Much has happened in the past week here under the cloudy and fickle Indian sky. Me and the husband embarked on our first, albeit short, trip outside Bangalore since moving here as we traveled to Kochi, Kerala, this past weekend to celebrate his graduate school classmate’s engagement. Just prior to leaving for the trip, I was also offered a research position at a local NGO called IT for Change! To be honest, this could not have come at a better time – though I have enjoyed the freedom and luxury of time to get to know my new home city, I had just about had it with the life of a stay-at-home wife. Now, this is not to be confused with lives of stay-at-home-moms, who I highly respect and fully believe motherhood to be a full-time job, even though I have no personal experience of this at least yet – but being a stay-at-home-mom is quite different than being a stay-at-home-wife, which I essentially was since we do not have any children. Children keep mothers busy, children give mothers a great purpose for staying home when they so choose to do – but for me, that purpose and busyness wasn’t there. I was just.. home. Being a wife actually has nothing to do with it, to be honest – I was a stay-at-home person, so, in other words, unemployed – going crazy with having nothing to keep my brain challenged and busy besides trying to figure out my way across the street without being horribly injured. And, for a person who is used to keeping herself fairly busy, that just isn’t an ideal situation to be in for anything past a couple of weeks. So, needless to say, I am quite happy to be working again, and even happier to be working with a great organization in an area I am extremely passionate about, which is gender equality and women’s empowerment.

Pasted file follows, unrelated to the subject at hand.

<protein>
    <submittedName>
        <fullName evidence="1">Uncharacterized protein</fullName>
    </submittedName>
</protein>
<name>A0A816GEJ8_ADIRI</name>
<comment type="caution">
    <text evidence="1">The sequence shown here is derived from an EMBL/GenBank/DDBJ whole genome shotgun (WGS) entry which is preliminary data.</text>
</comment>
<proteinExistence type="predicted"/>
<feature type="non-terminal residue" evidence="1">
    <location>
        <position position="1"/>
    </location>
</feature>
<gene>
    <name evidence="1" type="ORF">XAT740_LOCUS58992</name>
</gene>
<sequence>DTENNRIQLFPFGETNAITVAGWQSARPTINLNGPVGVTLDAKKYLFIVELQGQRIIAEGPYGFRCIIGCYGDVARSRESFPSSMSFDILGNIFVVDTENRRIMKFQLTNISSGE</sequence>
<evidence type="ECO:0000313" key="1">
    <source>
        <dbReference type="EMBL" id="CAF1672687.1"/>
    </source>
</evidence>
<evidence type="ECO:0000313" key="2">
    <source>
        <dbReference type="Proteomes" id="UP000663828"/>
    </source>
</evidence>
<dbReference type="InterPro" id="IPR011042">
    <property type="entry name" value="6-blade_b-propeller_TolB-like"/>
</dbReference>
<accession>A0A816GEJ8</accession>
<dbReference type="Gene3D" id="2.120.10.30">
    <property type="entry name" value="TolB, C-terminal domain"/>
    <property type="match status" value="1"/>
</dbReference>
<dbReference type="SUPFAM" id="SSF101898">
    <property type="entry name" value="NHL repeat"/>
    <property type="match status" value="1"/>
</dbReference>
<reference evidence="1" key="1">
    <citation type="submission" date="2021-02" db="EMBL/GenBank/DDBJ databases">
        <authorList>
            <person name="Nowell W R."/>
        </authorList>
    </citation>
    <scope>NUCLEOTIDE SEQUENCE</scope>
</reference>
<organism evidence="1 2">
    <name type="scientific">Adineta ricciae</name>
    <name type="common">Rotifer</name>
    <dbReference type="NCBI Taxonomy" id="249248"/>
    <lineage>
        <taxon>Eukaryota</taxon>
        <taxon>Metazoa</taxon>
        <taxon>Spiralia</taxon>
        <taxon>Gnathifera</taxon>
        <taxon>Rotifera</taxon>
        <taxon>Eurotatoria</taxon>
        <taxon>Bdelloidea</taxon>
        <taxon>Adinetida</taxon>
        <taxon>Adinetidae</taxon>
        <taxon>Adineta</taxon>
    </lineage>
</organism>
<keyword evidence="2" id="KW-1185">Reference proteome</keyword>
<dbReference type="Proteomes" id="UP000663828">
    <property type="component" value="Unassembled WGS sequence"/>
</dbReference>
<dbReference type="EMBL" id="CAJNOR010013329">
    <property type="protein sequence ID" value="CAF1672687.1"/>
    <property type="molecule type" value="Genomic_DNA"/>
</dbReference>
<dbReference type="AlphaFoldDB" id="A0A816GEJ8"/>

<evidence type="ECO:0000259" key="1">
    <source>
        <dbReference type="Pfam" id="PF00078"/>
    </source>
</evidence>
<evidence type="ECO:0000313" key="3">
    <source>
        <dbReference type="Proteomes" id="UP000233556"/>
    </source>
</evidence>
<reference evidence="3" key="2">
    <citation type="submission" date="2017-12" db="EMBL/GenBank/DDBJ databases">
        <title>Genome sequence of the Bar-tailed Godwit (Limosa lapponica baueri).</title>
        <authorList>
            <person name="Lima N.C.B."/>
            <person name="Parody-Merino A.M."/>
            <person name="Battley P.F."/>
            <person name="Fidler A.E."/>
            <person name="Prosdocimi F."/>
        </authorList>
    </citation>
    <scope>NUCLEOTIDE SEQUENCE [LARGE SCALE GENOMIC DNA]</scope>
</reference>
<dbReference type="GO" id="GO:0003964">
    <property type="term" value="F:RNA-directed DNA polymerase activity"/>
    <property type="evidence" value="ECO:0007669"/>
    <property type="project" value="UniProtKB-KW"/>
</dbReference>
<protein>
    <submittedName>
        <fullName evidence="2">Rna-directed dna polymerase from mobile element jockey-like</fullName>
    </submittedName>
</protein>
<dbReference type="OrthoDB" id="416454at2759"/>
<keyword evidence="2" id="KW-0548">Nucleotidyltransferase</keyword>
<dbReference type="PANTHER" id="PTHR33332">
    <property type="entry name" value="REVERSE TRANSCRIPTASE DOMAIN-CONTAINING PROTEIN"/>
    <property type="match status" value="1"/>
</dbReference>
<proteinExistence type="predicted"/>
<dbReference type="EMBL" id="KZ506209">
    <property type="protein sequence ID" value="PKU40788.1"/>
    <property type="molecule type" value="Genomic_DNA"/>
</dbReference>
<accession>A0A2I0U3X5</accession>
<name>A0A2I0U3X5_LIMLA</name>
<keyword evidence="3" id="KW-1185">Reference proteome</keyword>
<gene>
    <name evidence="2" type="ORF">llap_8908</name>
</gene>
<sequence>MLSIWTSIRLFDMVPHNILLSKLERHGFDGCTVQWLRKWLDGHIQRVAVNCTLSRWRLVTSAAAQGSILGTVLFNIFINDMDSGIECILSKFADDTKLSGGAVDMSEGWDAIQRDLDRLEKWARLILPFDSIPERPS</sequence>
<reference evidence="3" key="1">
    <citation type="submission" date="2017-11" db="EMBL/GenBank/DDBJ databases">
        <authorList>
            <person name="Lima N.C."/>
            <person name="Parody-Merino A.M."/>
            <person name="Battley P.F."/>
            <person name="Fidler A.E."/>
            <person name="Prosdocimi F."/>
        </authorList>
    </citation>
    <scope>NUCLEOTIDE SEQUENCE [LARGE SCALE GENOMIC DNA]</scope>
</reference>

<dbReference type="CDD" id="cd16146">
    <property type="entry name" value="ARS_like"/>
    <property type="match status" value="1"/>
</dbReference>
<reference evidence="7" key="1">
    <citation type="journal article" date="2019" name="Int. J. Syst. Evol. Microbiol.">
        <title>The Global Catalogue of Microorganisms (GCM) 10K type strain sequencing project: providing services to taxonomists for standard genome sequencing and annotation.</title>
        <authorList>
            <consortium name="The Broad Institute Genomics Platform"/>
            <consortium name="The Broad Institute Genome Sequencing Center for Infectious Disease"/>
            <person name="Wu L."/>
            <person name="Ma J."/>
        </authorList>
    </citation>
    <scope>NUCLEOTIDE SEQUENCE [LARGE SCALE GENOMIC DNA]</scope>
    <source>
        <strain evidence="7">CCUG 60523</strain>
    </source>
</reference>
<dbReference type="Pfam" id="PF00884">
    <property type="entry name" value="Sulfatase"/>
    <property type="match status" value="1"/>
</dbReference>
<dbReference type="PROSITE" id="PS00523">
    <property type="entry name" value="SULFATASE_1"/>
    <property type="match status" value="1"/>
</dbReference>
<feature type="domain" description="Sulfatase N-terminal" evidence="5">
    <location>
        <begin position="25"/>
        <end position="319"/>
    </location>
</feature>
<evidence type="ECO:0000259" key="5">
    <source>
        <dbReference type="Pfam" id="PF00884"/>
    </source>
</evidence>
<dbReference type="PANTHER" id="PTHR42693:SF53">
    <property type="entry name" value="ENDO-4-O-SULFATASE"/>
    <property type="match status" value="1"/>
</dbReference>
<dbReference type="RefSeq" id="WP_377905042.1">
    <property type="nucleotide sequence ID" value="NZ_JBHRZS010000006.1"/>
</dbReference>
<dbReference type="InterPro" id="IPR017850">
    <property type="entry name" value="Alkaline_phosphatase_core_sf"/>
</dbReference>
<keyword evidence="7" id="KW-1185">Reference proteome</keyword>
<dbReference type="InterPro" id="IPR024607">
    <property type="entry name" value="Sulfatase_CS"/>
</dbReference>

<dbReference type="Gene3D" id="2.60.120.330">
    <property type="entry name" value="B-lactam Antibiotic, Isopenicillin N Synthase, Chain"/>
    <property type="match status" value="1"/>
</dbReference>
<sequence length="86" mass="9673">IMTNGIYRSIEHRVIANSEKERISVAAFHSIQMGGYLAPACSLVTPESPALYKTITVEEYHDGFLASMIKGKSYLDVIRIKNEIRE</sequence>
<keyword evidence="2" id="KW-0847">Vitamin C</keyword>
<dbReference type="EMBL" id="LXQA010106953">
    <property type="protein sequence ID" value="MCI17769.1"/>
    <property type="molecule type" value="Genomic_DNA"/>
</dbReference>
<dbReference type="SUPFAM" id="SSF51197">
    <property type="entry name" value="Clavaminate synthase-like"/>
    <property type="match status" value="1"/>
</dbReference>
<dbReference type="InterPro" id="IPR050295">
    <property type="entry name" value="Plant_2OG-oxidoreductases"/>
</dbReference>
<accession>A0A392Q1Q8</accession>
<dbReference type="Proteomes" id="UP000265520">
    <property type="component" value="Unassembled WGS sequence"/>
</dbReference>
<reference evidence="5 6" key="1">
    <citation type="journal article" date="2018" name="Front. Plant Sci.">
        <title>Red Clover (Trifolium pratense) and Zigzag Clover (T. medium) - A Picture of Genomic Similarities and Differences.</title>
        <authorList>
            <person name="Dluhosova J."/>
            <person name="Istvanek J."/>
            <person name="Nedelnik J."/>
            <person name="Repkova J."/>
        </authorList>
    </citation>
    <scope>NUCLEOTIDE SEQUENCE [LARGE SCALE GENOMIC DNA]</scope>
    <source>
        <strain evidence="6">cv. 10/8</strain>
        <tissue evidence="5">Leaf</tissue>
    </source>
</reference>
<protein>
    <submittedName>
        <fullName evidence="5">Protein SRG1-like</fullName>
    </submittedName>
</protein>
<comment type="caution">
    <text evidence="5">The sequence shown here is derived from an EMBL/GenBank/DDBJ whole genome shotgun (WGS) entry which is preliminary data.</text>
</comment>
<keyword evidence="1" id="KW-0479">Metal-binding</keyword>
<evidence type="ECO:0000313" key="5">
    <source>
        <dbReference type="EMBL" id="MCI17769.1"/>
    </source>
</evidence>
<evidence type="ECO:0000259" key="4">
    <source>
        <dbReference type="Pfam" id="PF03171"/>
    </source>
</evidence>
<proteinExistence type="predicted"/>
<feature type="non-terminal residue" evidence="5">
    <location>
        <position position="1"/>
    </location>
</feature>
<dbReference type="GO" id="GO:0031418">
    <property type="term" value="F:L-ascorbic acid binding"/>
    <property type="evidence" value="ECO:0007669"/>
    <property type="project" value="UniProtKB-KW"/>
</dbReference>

First though, let’s talk about Kochi and the Indian engagement party. My husband’s friend was born in the US, but his family is originally from India – one half of them from the north, and other half from Kerala in the south. His beautiful fiancée is also originally from India, and her family, from what I know, traces back to Kerala. Since the actual wedding will be held in the couple’s home state of California in the US, the engagement party enabled the Indian sides of both of their families to join in the celebration. Apparently, it is also a local custom even in cases where the actual wedding will also be held in India – according to Paul, the groom-to-be, for many in his family it didn’t make sense that him and his fiancée considered themselves engaged after he had proposed and she had said yes since, at that time, the traditional engagement ceremony had not yet taken place and therefore, the engagement wasn’t considered official.